In other words, the IAEA reportedly feels confident that it was able to elicit enough data to produce a reasonably full account of Iran’s past activity, but this does not mean that Iran has admitted to any of the revealed wrongdoing. An editorial in The Inquirer pointed out, for instance, that Tehran maintained throughout the process that the long-suspect Parchin military base had never been used for nuclear-related work. The IAEA report was able to debunk those claims on the basis of environmental samples, even though the sampling process was criticized in the West for being carried out by Iranian scientists.

Looking at the report more generally, it confirms that Iran had maintained a coordinated nuclear weapons program at least until 2003, and continued to work on some elements of a nuclear weapon until 2009. The Inquirer quotes Robert Einhorn of the Foundation for Defense of Democracies as saying that “even without Iranian cooperation the inspectors were still able to reach damning conclusions” in their report.

Naturally, the facts of these conclusions and this lack of cooperation will allow criticism of the nuclear agreement to continue even past the closure of the file on possible military dimensions. And indeed that file appears to be on track to closure even in spite of the “damning conclusions.” The Wall Street Journal reported on Tuesday that the IAEA report was now under consideration in the UN, and that a vote to conclude the PMD issue would take place sometime next week.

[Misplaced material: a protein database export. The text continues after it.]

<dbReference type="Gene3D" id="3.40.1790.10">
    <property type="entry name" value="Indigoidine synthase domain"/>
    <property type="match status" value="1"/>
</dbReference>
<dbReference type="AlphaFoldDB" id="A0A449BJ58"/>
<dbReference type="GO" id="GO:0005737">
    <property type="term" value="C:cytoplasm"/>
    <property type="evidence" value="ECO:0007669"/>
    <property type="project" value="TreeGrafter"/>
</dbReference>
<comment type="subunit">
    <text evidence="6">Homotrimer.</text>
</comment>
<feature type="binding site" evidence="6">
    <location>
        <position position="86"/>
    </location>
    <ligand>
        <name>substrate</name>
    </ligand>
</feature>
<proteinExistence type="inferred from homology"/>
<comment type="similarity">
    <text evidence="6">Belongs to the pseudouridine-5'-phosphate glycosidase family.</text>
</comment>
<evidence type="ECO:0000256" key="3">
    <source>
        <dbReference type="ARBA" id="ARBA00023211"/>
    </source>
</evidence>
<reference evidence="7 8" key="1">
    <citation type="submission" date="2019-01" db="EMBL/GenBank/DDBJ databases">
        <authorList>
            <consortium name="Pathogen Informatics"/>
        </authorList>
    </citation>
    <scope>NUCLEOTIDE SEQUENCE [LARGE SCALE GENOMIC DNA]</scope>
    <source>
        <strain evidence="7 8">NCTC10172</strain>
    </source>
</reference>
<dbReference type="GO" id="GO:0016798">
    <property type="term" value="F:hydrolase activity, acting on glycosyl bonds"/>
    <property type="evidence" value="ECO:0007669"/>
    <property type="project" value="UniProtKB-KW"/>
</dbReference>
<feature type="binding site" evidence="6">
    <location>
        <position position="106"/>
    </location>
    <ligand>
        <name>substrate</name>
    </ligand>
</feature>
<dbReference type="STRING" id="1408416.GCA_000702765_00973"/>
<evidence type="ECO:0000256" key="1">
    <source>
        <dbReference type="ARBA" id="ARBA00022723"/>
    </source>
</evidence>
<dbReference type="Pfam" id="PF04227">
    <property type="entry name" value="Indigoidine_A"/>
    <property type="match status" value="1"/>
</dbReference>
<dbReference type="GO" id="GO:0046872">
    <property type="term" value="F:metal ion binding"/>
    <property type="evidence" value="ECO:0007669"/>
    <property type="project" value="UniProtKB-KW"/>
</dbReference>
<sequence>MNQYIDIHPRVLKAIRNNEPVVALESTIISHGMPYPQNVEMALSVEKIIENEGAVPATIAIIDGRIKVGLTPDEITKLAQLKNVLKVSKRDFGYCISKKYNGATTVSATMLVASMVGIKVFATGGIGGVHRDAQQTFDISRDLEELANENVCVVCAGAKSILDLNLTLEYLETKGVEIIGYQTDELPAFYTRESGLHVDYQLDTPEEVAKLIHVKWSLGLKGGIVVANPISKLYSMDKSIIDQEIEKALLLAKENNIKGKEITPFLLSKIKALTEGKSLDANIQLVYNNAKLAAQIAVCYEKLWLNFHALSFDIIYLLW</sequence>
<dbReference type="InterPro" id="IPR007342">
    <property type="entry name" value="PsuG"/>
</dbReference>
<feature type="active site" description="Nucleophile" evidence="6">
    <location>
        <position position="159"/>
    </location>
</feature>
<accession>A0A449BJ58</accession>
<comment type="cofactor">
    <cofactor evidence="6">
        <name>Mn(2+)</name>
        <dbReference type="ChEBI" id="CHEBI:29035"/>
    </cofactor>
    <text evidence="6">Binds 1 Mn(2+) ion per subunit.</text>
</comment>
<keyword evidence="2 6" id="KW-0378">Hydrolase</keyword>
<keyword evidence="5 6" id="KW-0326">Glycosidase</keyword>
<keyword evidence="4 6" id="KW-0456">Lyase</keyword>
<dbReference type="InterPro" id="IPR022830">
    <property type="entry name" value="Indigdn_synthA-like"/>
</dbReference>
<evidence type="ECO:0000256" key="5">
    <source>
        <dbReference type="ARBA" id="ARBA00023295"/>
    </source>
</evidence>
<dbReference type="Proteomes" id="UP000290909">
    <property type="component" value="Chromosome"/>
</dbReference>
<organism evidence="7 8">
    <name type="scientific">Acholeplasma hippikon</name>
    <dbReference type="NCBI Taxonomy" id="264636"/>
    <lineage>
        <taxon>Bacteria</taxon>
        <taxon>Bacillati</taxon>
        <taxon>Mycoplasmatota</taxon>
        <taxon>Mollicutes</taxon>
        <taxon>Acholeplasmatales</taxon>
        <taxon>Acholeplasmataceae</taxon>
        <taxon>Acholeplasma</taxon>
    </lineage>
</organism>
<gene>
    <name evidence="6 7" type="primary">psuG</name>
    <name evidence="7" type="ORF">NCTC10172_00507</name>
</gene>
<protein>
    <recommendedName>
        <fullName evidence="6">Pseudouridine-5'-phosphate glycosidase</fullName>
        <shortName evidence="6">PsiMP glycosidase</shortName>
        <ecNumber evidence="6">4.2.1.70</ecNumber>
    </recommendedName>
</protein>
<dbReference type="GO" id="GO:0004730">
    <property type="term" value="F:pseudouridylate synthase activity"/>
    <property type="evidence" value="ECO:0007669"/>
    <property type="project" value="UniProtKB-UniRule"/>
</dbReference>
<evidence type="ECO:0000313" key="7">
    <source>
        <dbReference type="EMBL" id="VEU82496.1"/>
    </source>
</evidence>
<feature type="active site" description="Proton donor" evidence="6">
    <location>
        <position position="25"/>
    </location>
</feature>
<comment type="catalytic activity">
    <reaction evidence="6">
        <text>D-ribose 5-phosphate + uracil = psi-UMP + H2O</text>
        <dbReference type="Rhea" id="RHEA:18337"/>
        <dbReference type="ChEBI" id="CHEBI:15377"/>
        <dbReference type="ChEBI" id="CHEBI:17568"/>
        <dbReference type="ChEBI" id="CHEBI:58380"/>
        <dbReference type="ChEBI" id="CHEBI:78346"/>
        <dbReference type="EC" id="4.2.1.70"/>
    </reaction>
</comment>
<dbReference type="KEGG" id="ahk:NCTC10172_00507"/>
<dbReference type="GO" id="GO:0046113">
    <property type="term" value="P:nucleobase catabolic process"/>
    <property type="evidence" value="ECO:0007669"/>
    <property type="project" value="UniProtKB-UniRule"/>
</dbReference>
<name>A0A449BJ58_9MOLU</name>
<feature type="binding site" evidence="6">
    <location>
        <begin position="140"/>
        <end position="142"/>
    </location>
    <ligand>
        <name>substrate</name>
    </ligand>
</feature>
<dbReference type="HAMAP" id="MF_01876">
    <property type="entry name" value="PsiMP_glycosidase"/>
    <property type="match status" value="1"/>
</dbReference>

Critics of recent Western policy toward Iran will no doubt conclude that a vote in favor of this closure would be motivated by an effort to preserve the nuclear agreement and associated trade agreements, even in spite of limited cooperation from Iran and outstanding evidence of Iranian wrongdoing. It may even be characterized as concession to demands and ultimatums from Tehran.

Ali Khamenei, the supreme leader of the Islamic Republic has directed his subordinates over the past several weeks to limit or halt implementation of the nuclear agreement until such time as the PMD file is closed. Some officials insisted that the issue had already been concluded even before the IAEA officially released its report.

Under the July 14 Joint Comprehensive Plan of Action, sanctions against Iran’s nuclear program will not be lifted until Iran completes a handful of essential alterations to its nuclear enrichment, processing, and stockpiles. Because the deal does not go into effect until Iran takes these steps, the Islamic Republic technically has the ability to draw out the process for as long as it wishes, although many analysts find that it is in the interest of Iranian President Hassan Rouhani to conclude the issue sooner rather than later.

Toward this end, Rouhani and members of his cabinet have repeatedly declared that sanctions relief would go into effect very soon after the end of the year. This seems unrealistic in light of Western analysts’ assertions that Iran’s required measures would take between four and six months, from beginning to end. But with regard to at least some of these measures, Rouhani has received support for his timeframe from beyond his borders.

Reuters reported on Monday that Russia’s envoy to the IAEA had signified that Moscow would help Iran to reduce its stockpiles of low-enriched uranium in line with the agreement by the end of the year. This was always seen as a likely course of action for Iran, though it is not the only means of making such a reduction.